Interview with Dr. Dieter Gudel, RB Leipzig General Manager

The Berlin Wall has long since been torn down, friends and family reunited. Germany is a country unified and has been for some time now. While the west and east of this land are connected now and equal, the east is still lagging behind in at least one important cultural aspect … football. While reunification has brought plenty of economic development, tons of new construction and improving infrastructure to eastern Germany, most of the football money is still being funneled to the western areas. Though football equality was not part of the 1990 treaty, a blossoming club in Leipzig could be the potential jewel of East German football and just the model that other nearby cities could follow to achieve football prominence.

Leipzig itself is known for being an area that has produced some great music. Bach worked in Leipzig for over 25 years, to name one prominent figure. However, the area also has an interesting soccer history. For starters, the German Football Association was founded here in 1900. The city also boasts the distinction of supporting the country’s first domestic champion in 1903, under the guise of VfB Leipzig. The club is actually still around, now called 1. FC Lokomotive Leipzig.

Despite a rich history in the sport, Leipzig, like virtually all of the eastern portion of Germany, is behind the curve. There are no current East German teams competing in Bundesliga 1. In fact, there are only 9 eastern clubs distributed throughout the top three tiers. Hertha BSC potentially the most recognizable to foreigners. Not a big surprise considering these clubs were being run via a completely different monetary mechanism just over 20 years ago. The way clubs did business practically changed overnight, as the switch from Communism to Capitalism was made. One encouraging sign is that 8 of Germany’s 30+ elite sports schools now fall under the umbrella of the east.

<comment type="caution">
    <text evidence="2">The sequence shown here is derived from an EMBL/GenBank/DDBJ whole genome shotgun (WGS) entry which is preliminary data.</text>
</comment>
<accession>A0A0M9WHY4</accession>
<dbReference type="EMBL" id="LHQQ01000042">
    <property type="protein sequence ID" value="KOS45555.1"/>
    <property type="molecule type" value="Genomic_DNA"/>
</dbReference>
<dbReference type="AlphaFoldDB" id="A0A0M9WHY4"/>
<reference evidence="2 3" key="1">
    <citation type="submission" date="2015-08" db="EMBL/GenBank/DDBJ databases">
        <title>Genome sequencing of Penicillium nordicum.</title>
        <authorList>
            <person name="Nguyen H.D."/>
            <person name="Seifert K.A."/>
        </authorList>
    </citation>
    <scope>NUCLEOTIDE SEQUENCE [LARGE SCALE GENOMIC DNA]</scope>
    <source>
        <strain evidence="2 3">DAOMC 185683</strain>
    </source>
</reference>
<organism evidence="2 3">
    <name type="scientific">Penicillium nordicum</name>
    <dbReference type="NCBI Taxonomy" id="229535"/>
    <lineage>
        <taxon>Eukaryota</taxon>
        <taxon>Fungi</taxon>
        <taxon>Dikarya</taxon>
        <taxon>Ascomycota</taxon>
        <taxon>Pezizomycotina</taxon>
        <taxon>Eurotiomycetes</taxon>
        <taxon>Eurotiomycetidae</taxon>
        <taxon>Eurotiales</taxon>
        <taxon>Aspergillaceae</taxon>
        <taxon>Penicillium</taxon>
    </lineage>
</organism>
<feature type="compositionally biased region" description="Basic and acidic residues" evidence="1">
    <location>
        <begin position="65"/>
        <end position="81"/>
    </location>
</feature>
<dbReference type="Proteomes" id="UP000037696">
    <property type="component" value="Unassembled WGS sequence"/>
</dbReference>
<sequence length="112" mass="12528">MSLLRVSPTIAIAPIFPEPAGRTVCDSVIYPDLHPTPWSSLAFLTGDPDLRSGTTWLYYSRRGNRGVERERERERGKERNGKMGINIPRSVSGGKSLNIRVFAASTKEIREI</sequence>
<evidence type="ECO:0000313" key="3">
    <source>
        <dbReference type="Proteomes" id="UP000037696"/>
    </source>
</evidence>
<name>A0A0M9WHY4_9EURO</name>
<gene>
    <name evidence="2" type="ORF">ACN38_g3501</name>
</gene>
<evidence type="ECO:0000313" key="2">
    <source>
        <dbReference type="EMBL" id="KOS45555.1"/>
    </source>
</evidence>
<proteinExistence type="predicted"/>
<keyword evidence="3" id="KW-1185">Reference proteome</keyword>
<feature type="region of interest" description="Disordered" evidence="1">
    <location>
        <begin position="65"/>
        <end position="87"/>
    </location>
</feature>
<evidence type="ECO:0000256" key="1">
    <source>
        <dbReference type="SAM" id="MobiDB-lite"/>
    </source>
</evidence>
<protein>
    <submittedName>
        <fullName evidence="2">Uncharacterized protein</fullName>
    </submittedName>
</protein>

Enter Red Bull … a soccer super – power in the making. The energy drink company has 4 soccer teams sprawled over 3 continents and has already ventured into a 4th continent soccer-wise. There is a Red Bull soccer academy in Ghana. While Red Bull is greatly influential and owns a generous portion of the club RB Leipzig, it doesn’t have quite as much control over this new franchise, compared with their other projects. The German Football Association has restrictions that state a club must own at least 51% of it’s shares. This leaves only 49% for Red Bull. In addition, the Leipzig club cannot have “Red Bull” in their name, hence the name “RB Leipzig” (RasenBall [Lawn Ball] Sport Leipzig). Despite these nuances, Red Bull is strongly associated with the club and their logo is on the club apparel.

The club now has aims to reach the top level of German football within 10 years, via the support of Red Bull. To some this may seem a lofty goal. Last season, the club finished at the top of their division in the 5th tier, achieving promotion to the 4th level. However, while still playing at an improved level, the slope of improvement this year, isn’t quite as steep. The club sits in 4th and is well out of the top spot. Despite the influx of revenue from the energy drink superpower, RB Leipzig is falling in line with the rest of the region. That is, their roster features a strong amount of local talent. This not only helps to alleviate salary concerns, but also helps to develop local support. The club plays at Red Bull Arena, a site which hosted group matches at the 2006 World Cup.

During a recent trip to the city of Leipzig, I attended a league match and had an opportunity to speak with Dr. Dieter Gudel, the club’s General Manager. Here is our conversation about RB Leipzig and East German football in general.


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